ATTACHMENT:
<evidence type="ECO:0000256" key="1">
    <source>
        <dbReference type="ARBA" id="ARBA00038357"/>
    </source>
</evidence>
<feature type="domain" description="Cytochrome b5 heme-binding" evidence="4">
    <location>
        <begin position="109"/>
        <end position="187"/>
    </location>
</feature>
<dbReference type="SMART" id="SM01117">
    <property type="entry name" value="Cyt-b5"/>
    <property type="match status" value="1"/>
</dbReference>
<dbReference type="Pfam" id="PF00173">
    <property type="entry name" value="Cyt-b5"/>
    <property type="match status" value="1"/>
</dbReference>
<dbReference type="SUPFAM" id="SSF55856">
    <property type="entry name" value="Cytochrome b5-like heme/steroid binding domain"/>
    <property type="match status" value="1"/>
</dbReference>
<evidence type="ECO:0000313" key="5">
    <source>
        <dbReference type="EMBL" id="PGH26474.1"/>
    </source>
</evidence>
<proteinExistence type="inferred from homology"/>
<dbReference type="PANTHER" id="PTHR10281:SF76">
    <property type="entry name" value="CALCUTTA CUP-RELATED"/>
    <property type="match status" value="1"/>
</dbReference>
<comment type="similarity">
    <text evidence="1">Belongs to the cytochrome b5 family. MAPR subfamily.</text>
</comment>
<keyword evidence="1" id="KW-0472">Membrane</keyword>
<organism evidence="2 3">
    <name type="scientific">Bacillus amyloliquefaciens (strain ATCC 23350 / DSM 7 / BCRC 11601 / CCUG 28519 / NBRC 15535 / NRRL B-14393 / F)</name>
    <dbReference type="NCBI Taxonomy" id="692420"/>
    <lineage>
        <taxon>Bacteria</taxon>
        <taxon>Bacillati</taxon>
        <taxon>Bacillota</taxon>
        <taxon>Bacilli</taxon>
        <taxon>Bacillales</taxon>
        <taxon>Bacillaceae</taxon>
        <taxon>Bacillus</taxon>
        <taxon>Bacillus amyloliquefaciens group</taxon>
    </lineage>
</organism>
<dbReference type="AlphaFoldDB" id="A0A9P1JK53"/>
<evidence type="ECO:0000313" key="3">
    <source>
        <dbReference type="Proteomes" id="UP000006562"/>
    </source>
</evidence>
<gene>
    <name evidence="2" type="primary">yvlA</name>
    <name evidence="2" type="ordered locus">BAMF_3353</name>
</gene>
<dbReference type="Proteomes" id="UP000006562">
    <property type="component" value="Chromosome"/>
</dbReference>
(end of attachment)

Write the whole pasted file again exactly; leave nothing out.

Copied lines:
<evidence type="ECO:0000256" key="1">
    <source>
        <dbReference type="ARBA" id="ARBA00038357"/>
    </source>
</evidence>
<feature type="domain" description="Cytochrome b5 heme-binding" evidence="4">
    <location>
        <begin position="109"/>
        <end position="187"/>
    </location>
</feature>
<dbReference type="SMART" id="SM01117">
    <property type="entry name" value="Cyt-b5"/>
    <property type="match status" value="1"/>
</dbReference>
<dbReference type="Pfam" id="PF00173">
    <property type="entry name" value="Cyt-b5"/>
    <property type="match status" value="1"/>
</dbReference>
<dbReference type="SUPFAM" id="SSF55856">
    <property type="entry name" value="Cytochrome b5-like heme/steroid binding domain"/>
    <property type="match status" value="1"/>
</dbReference>
<evidence type="ECO:0000313" key="5">
    <source>
        <dbReference type="EMBL" id="PGH26474.1"/>
    </source>
</evidence>
<proteinExistence type="inferred from homology"/>
<dbReference type="PANTHER" id="PTHR10281:SF76">
    <property type="entry name" value="CALCUTTA CUP-RELATED"/>
    <property type="match status" value="1"/>
</dbReference>
<comment type="similarity">
    <text evidence="1">Belongs to the cytochrome b5 family. MAPR subfamily.</text>
</comment>
<keyword evidence="1" id="KW-0472">Membrane</keyword>
<organism evidence="2 3">
    <name type="scientific">Bacillus amyloliquefaciens (strain ATCC 23350 / DSM 7 / BCRC 11601 / CCUG 28519 / NBRC 15535 / NRRL B-14393 / F)</name>
    <dbReference type="NCBI Taxonomy" id="692420"/>
    <lineage>
        <taxon>Bacteria</taxon>
        <taxon>Bacillati</taxon>
        <taxon>Bacillota</taxon>
        <taxon>Bacilli</taxon>
        <taxon>Bacillales</taxon>
        <taxon>Bacillaceae</taxon>
        <taxon>Bacillus</taxon>
        <taxon>Bacillus amyloliquefaciens group</taxon>
    </lineage>
</organism>
<dbReference type="AlphaFoldDB" id="A0A9P1JK53"/>
<evidence type="ECO:0000313" key="3">
    <source>
        <dbReference type="Proteomes" id="UP000006562"/>
    </source>
</evidence>
<gene>
    <name evidence="2" type="primary">yvlA</name>
    <name evidence="2" type="ordered locus">BAMF_3353</name>
</gene>
<dbReference type="Proteomes" id="UP000006562">
    <property type="component" value="Chromosome"/>
</dbReference>